Figure 2. Sequencing DNA with nanopores. One of the commercial DNA sequencers currently at my lab (used for different purposes though) is shown on the top figure. The device is connected to a computer through an USB, which provides the energy to run it and is used to pass the raw data to the computer. Inside the device there is an array of 516 wells roughly 100 μm in diameter. Each one contains a lipid membrane with a single hemolysin pore inserted (middle). The DNA is translocated base by base through the combined action of an applied electric potential and a molecular motor (which slows down translocation). The ionic current signals (bottom) show different levels depending on which nucleotide enters the pore. From the recorded signal (represented in brown) the sequence of nucleotides can be deduced.

Additionally, nanopores may also function as nanoreactors [3]. A reactant quinone molecule covalently linked to the pore can be observed to react with a thiol to form a substituted hydroquinone by 1,4-Michael addition. Because the system contains just a single molecule of reactant, the kinetic steps of the reaction can be observed regardless of them being rate limiting or not. The measurements are so precise that they allow to distinguish between hydrogen and deuterium! It is worth mentioning that in addition to this sensitivity and specificity, the measurements can be made using small sample volumes. Actually, very small volumes! Measurements have been carried out using nanoliter droplets [4] and it is possible to measure ionic currents produced by a single channel at the cell membrane [5]. The limitation is not in the measuring volume but on how to manipulate and make electrodes for picoliter droplets.

Due to this set of features, nanopores have attracted much interest for their potential biomedical applications. In particular on the feasibility of using nanopores to sequence DNA [6]. The idea behind is quite simple: a strand of DNA is electrophoretically driven through the nanopore. The strand slides through the nanopore such that nucleotides are translocated one after another, producing a specific ionic current level for each base (Fig. 2). Ultimately, from the ionic current levels the sequence of DNA can be inferred. Several features of this sequencing method must be highlighted to illustrate the breakthrough:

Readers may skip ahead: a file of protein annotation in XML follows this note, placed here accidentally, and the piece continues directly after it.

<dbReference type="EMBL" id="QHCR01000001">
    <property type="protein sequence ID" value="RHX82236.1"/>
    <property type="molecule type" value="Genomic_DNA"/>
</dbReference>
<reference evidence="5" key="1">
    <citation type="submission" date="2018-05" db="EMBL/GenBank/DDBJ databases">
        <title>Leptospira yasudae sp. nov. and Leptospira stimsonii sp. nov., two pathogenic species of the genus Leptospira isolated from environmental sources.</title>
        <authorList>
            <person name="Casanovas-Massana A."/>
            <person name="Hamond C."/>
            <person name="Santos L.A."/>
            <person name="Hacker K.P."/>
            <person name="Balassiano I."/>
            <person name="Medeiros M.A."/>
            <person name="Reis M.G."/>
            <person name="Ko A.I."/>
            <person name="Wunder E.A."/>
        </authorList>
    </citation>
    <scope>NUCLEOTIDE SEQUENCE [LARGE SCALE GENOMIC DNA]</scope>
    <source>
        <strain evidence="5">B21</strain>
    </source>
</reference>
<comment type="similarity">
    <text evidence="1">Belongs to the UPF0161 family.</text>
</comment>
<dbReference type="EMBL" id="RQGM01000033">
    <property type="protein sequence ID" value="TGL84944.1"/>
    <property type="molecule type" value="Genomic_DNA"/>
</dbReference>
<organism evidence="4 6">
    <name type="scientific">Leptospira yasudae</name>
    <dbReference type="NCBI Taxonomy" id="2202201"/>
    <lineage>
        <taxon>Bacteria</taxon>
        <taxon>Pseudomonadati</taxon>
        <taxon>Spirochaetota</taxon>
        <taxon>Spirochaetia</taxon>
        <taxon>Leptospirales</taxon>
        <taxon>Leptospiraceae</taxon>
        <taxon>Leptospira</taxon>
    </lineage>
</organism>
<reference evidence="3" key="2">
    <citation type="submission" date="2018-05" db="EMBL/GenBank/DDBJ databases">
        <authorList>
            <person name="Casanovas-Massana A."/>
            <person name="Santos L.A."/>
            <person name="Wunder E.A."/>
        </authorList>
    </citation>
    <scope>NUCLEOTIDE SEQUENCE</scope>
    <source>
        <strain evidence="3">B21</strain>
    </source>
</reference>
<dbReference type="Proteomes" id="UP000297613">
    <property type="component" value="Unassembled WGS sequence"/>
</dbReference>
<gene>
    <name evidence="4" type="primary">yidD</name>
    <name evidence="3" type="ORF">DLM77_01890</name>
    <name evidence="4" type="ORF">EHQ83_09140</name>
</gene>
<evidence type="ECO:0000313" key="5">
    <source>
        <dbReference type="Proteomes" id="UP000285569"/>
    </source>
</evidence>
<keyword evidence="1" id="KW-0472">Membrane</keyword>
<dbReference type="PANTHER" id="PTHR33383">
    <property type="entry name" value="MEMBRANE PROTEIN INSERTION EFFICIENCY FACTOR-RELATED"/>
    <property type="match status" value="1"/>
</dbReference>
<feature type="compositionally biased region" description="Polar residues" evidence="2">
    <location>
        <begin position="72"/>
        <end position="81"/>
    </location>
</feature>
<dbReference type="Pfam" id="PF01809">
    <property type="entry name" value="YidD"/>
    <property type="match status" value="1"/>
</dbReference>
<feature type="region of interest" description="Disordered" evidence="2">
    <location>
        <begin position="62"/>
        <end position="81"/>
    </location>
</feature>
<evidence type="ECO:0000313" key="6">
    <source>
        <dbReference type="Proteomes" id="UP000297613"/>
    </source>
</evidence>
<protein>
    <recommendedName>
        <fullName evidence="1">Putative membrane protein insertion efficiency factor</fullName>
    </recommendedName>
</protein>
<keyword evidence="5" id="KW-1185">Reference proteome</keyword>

1. It sequences the original DNA –traditional DNA sequencing methods rely on the use of polymerases, and the sequenced DNA is indeed the amplified DNA. This is particularly important for epigenomics, since nanopores can distinguish between cytosine, methylcytosine and hydroxymethylcytosine [7].
  2. It is very fast. In fact, under normal conditions the translocation speed of a DNA strand through the nanopore, at ~109 bases per second, too high for reliable data acquisition. For sequencing, the process is slowed down to ~103 bases per second.
  3. It is a highly parallelizable method. Arrays containing hundreds of nanopore detectors are easily built into a 1 cm2 chip.

Overall, nanopores provide a cheap and fast DNA sequencing platform that does not require DNA amplification and can be carried out in small, USB-driven, devices [8]. This has allowed to carry out real-time tracking of Ebola [9] and Zika [10] virus bursts in harsh environments, or to carry out the first DNA sequencing outside the Earth [11] (at the international space station).

Future of nanopore technology

Sequencing proteins with nanopores (Fig. 3), in Life through a hole, Biofísica #14, 2019.

Figure 3. Sequencing proteins with nanopores. a) A protein is driven to a hemolysin nanopore by pulling from a tag chemically attached to one of its terminus. In response to the pulling force, the protein unfolds and translocates through the nanopore. b) Different isoforms of the same protein can be obtained through phosphorylation of specific residues (spheres, red –phosphorylated, white –non-phosphorylated). In reference [13] four isoforms where subjected to translocation through a nanopore and it was shown that they can be distinguished based on the ionic current signals.